I'll watch for the book!
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Old 09-18-2017, 10:11 AM
Aaron Poochigian Aaron Poochigian is online now
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Thank you, gentles.

John, yes, the choral odes tell their own mythic narrative that runs concurrently with the plot. The conception and "lightning" birth of Dionysus is central to it. I am glad you picked up on that. I also love your reading of "crush and press."

Ralph, thank you. I am glad you found this ode pleasant reading. I do hope to publish this after the production at the Getty Villa Malibu in Sept. 2018. You should check it out--you denizen of the city of Angels.
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Old 09-19-2017, 02:04 PM
Andrew Szilvasy Andrew Szilvasy is offline
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What mother could have whelped out such a son?

What a great line. I always find the Greek Chorus's a great challenge, but you've really hit a rhythm that varies well enough to intimate the variety of the original meters, while keeping it true to English ears. I don't have the time--nor the skill, frankly, when it comes to choral odes--to comment as directly on the translation as I'd like, but none of your moves here strike me as straying unnecessarily from the original.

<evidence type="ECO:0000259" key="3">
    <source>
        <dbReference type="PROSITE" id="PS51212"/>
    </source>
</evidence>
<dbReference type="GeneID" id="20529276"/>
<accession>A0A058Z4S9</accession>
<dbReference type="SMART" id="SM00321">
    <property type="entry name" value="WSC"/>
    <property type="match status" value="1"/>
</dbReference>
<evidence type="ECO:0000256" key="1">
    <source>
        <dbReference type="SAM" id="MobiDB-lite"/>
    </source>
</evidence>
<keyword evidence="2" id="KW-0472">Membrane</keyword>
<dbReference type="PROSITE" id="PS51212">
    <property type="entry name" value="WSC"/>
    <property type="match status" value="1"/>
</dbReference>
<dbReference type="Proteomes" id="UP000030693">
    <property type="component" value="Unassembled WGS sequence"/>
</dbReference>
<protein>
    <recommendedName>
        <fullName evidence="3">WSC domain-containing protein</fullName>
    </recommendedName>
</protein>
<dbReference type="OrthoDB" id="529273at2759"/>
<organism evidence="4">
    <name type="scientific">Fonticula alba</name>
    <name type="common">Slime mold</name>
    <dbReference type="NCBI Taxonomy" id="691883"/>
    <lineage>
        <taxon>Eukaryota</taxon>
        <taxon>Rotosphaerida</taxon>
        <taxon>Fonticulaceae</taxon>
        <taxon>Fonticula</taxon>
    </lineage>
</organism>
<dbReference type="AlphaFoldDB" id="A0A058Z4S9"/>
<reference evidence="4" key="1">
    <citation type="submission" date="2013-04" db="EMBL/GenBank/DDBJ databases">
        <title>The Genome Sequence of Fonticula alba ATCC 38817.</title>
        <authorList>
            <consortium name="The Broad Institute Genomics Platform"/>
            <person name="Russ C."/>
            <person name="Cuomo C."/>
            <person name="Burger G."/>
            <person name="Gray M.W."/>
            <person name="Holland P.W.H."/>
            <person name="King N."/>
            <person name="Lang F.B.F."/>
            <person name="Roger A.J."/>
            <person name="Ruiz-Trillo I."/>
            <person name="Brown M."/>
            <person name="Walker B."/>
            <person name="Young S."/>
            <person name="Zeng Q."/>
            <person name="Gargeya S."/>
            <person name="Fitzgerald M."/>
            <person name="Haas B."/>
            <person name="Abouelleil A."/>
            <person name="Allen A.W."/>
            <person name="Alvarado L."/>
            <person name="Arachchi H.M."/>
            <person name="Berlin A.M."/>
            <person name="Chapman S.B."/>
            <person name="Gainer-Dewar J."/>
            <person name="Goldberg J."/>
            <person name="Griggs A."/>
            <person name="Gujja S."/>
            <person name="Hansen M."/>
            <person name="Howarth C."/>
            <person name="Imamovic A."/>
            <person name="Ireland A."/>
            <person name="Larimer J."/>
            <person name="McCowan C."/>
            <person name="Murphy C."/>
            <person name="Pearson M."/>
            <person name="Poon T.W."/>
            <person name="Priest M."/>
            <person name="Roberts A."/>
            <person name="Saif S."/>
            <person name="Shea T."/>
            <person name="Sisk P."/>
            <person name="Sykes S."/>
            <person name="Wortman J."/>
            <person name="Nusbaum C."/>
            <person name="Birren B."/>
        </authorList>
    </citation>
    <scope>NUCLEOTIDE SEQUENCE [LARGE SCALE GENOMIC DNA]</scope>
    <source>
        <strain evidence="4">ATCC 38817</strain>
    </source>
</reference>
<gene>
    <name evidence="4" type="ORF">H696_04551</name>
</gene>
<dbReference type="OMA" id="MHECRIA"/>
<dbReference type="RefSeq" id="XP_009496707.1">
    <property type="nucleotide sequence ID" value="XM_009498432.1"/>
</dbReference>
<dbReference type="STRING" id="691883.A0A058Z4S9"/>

I do hope you find a publisher for it.
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Old 09-19-2017, 03:41 PM
Aaron Poochigian Aaron Poochigian is online now
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Thank you, Andrew. The choral odes are indeed notoriously difficult to translate, so I am glad that mine seem to be working. I would be interested in trying to do an ode "in the original meters" but only as a bit of play. Men have gone mad trying to reconcile our qualitative system with the quantitative one of the Greeks, and I am rarely impressed with the results. Furthermore, even if someone were successful, the Ancient Greek rhythms wouldn't "mean" the same thing to 21st-century American readers. Better to replicate both the line-variation and the tone and, if the translation works, be grateful.